Marriage Advantages, Child Costs: Family Structure and Income Inequality among American Women across Birth Cohorts

Christine Percheski, Harvard University

Few studies consider how the income distribution of American women has changed, how women's incomes are related to their family characteristics, and how this varies across cohorts and population subgroups. Using Current Population Survey data, 1980-2005, I describe how inequality in women's total family income and the constituent income components have changed across cohorts born between 1946 and 1975 by race/ethnicity, education and family structure. I find that the marriage advantage in total family income has decreased across cohort, while the costs of single motherhood have remained stable. Women's income inequality increased because of cohort shifts in the population distribution and changes in the association of education and race/ethnicity with income inequality, but not from cohort changes in the association between family structure and income inequality.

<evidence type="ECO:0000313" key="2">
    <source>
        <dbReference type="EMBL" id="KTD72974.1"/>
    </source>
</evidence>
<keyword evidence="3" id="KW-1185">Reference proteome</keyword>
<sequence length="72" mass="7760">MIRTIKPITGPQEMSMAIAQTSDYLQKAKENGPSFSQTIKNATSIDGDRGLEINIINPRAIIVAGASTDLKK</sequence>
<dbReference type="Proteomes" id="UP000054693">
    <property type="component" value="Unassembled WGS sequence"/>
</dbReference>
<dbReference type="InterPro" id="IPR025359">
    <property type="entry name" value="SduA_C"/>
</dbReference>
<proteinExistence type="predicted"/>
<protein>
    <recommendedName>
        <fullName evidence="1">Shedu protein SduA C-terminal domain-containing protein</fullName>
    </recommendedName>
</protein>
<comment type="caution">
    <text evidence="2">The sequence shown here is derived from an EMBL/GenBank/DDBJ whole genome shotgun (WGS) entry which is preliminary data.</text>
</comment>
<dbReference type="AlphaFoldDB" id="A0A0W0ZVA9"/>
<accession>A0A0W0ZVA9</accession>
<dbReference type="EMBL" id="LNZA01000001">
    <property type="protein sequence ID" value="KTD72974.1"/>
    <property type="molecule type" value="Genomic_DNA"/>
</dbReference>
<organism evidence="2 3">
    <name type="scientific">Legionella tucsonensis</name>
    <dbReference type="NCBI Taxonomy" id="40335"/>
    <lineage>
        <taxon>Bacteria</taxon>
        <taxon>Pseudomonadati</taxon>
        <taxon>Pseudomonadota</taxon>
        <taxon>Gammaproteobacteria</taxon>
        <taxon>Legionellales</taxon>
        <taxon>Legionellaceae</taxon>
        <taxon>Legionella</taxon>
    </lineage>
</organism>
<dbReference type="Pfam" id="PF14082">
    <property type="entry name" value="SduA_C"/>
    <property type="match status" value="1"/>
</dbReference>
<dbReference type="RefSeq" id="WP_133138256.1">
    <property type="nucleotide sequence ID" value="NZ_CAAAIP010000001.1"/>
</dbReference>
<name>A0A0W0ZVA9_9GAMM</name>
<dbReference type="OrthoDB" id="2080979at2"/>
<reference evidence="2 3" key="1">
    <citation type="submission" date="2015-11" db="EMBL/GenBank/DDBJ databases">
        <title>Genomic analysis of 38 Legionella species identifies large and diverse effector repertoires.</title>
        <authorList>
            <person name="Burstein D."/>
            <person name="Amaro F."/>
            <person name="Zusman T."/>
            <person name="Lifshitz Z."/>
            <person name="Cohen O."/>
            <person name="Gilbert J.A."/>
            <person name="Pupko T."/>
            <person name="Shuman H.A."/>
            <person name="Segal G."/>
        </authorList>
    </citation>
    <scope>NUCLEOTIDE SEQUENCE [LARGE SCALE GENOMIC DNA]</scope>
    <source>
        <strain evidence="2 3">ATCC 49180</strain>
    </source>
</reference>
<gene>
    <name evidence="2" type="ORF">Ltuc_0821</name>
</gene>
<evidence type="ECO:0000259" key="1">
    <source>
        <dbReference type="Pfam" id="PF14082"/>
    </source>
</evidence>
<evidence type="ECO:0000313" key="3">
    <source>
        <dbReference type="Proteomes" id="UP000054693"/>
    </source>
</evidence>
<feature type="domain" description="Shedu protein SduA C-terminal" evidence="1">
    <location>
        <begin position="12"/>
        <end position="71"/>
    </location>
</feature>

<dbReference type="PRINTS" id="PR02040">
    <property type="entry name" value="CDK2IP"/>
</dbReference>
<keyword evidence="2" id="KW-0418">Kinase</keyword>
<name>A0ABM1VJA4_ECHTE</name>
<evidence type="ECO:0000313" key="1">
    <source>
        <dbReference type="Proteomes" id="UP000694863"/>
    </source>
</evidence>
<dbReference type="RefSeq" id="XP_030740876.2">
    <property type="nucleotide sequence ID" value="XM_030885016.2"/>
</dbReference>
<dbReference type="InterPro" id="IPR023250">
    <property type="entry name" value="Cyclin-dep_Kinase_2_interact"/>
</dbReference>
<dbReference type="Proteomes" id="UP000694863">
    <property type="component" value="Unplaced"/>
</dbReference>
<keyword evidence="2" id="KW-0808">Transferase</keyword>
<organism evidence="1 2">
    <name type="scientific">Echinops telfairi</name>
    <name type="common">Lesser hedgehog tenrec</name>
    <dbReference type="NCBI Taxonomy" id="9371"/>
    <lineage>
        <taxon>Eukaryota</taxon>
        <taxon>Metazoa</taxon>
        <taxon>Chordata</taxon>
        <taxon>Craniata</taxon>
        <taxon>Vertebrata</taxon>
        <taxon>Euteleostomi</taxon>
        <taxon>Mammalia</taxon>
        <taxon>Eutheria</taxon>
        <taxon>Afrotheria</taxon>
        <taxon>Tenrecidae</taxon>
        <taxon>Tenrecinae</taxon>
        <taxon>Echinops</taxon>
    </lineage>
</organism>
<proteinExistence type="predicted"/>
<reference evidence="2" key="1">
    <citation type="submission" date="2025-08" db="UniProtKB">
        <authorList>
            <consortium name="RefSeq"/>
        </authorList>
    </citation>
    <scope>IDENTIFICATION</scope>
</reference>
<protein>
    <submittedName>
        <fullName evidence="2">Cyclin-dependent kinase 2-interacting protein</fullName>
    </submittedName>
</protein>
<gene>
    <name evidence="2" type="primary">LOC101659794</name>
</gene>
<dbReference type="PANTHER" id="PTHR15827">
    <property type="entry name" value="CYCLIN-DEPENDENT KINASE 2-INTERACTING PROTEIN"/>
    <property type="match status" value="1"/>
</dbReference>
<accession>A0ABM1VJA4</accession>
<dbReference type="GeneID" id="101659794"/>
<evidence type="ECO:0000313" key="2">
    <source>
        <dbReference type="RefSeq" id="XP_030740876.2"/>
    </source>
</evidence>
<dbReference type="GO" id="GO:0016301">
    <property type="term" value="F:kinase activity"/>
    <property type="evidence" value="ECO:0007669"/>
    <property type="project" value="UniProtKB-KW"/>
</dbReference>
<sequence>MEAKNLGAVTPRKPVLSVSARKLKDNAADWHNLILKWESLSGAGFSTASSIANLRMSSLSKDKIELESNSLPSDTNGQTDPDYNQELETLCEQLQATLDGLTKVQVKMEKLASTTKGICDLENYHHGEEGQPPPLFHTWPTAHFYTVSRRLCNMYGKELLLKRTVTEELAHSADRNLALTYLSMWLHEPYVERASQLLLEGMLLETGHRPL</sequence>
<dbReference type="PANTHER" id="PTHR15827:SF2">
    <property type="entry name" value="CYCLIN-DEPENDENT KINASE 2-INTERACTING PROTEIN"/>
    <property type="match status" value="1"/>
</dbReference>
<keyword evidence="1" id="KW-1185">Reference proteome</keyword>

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Presented in Session 21: Social and Economic Well-Being